Helping to put PBS on the map Maryland Public Television is no slouch when it comes to producing quality programs for a national audience. BY Chris Kaltenbach

August 23, 1998|By SUN STAFF

When it comes to guessing which PBS stations produce the most programs,the big ones shouldn't be tough to figure.

Boston's WGBH? Of course. It's got "Masterpiece Theater," "Mystery" and "Frontline," not to mention "The American Experience."

New York's WNET? Makes sense. First, it's in New York, where everything's big. And second, it's responsible for "Great Performances."

Washington's WETA? Naturally, considering it's got Ken Burns among its stable of stars.

But don't forget Maryland Public Television. Because when you're talking about the PBS big boys, it's right up there.

Among the PBS staples produced by MPT are "Wall $treet Week With Luis Rukeyser" (an association that goes back to 1970), "MotorWeek" (since 1990) and "HealthWeek," which began just last year. The roster also includes the popular children's shows "Kratts' Creatures" and "Wimzie's House," plus a raft of cooking shows that over the years has included "Pierre Franey's Cooking in America," "In Julia's Kitchen with Master Chefs," "Country Inn Cooking With Gail Greco" and "Chesapeake Bay Cooking With John Shields."

For the fiscal year that ended June 30, 1996, MPT ranked fourth in terms of the number of programming hours provided to PBS. And while those are the most current records available, the general consensus is that MPT still ranks among the top five.

"MPT is a critical supplier of programming to PBS, year in and year out," says PBS spokesman Stu Kantor, praising the "great leadership that sees the wisdom of good programming concepts and [is] able to see from concept to production, and then on to broadcast."

MPT has also produced its share of documentary miniseries, including "Legacy" and "In the Footsteps of Alexander the Great," with Michael Wood, plus "Seapower: A Global Journey" and "Exodus 1947," a look at the founding of Israel.

MPT's latest programming effort goes on display Wednesday, with the premiere of "Into the Rising Sun," a four-part look at the 15th-century Portuguese explorers who spearheaded the Age of Exploration by becoming the first Westerners to sail around Africa.

John Potthast is MPT's vice president of national productions; as such, he's the one who has to sift through what's out there and decide which projects the station wants to get involved in.

"We look at the quality of the project. We look at the credentials of the production team - What have they done in the past? Is the program they are pitching something they are capable of doing? We will look at whether it makes sense for MPT to get involved with this project - is there a Maryland connection, is it a Maryland-based producer, is it something about Maryland?"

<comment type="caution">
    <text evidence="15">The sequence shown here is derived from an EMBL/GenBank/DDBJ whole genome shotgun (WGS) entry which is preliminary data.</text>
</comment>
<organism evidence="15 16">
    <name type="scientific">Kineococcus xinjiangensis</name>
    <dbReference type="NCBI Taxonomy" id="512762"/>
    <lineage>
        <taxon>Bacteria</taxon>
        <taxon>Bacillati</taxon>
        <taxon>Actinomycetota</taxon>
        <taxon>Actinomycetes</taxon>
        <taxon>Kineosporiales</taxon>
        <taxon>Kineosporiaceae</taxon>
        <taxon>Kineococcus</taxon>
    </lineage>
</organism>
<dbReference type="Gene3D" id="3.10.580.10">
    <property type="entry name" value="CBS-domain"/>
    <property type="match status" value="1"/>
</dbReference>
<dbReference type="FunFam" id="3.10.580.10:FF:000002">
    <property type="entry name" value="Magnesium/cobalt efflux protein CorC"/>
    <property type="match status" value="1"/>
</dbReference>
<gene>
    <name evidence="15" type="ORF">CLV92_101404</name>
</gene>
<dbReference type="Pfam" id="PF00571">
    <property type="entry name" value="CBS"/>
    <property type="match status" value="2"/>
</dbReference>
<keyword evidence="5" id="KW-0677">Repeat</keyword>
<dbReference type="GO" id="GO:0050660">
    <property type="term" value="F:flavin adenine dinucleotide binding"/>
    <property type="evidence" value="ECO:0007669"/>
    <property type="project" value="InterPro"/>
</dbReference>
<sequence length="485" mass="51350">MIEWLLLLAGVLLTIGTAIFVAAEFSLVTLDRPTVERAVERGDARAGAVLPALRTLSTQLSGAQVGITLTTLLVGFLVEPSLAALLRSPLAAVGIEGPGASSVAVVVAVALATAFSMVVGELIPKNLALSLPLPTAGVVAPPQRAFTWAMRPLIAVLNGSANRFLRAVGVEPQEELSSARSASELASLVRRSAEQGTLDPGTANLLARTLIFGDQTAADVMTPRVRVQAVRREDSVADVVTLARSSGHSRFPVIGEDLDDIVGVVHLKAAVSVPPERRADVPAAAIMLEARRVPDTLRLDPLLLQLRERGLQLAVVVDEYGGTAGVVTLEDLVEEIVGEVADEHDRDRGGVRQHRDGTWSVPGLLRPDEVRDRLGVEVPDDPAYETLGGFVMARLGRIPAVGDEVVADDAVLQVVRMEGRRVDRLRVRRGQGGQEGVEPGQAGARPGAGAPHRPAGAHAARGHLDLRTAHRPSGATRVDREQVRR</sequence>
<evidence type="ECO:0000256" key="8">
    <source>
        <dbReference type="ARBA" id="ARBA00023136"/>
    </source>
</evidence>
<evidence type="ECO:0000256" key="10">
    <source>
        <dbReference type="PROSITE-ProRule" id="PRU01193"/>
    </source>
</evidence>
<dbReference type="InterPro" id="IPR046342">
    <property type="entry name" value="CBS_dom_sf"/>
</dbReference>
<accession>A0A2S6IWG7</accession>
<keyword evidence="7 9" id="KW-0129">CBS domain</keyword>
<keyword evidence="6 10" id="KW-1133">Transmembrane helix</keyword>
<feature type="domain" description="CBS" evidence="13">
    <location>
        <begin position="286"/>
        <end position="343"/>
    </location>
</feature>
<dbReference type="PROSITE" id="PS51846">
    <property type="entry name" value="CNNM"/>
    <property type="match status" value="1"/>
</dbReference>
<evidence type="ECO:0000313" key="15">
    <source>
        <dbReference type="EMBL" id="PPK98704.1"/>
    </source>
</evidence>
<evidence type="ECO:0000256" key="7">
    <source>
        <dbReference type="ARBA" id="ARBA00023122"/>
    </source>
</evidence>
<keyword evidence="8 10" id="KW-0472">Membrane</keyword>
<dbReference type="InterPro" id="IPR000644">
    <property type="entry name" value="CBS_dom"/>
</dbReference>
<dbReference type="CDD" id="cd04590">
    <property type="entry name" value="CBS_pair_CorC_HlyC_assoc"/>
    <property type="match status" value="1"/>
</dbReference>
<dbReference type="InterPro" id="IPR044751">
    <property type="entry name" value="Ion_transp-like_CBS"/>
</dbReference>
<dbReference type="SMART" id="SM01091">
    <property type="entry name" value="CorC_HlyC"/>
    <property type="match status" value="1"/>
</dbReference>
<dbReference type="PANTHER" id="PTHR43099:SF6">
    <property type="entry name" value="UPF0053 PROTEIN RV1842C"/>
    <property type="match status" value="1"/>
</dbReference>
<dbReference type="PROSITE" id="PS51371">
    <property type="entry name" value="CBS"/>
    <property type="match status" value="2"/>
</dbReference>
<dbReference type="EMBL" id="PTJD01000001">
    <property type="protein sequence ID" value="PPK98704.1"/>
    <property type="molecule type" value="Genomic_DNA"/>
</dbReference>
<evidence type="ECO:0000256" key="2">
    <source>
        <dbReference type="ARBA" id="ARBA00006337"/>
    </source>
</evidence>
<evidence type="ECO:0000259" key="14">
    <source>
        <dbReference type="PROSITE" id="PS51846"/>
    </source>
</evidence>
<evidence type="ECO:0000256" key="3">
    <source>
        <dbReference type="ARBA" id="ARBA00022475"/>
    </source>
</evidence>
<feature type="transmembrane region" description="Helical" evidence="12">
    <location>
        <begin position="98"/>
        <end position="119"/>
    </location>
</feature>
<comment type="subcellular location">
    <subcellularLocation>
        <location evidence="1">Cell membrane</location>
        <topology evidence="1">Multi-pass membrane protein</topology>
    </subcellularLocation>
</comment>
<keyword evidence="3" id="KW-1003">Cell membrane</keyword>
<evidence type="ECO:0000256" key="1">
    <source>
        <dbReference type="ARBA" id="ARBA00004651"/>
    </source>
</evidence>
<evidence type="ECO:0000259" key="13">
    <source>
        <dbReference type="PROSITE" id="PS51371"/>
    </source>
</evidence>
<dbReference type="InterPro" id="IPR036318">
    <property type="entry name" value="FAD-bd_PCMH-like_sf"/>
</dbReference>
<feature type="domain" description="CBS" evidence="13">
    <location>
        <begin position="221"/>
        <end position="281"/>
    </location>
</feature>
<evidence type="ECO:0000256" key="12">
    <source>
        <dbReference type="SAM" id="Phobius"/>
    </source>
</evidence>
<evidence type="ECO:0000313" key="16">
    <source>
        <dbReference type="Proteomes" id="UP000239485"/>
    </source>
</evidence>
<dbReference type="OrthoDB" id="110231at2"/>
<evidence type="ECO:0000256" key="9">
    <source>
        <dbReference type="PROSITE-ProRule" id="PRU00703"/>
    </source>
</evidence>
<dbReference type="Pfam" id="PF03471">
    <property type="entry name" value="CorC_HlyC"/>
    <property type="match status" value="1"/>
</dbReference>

Potthast estimates MPT produces about 10 shows for national distribution annually, for a total of about 500 hours of programming.

"Historically, we've been a producing station," says Robert Shuman, MPT's president and chief executive officer. "When PBS was first starting out in the '60s, the folks that started here in Maryland ... had the vision and foresight to invest in something that has paid for itself many, many, many times over."

And those profits are important, Shuman adds, because they can then be plowed into regional programming, shows with a distinctly Maryland flavor - such as "Newsnight Maryland," "State Circle" and "Outdoors Maryland" - that rarely, if ever, are broadcast outside MPT.

MPT doesn't make money on its programs by selling them to PBS. For the most part, shows are provided to PBS free of charge, which in turn distributes them for free to its member stations.

MPT makes money by attracting corporate underwriters. On network television, this is known as selling commercials, but on PBS, things are a little different. Major underwriters are allowed 15 seconds at the beginning and end of a show, airing spots carefully worded to meet PBS guidelines that limit commercialization.

(MPT can also attract local underwriters for shows produced elsewhere, which is why a PBS show - say, "Frontline" - will be preceded by a voice intoning, "MPT's local broadcast of ... ")

As a general rule, money raised through underwriting is used to defray MPT's production costs; any money raised beyond that is distributed among MPT and its production partners. MPT can also realize profits through so-called "back-end" deals (videotape sales, for instance), along with sales to cable networks and television stations in other countries.

"It's not a multimillion-dollar business, at least not yet," says Potthast, "but it's significant dollars." That's especially important given MPT's increasing reliance on private funding. For fiscal 1999, more than two-thirds of the station's projected revenue of $32 million is expected to come from nongovernment sources.

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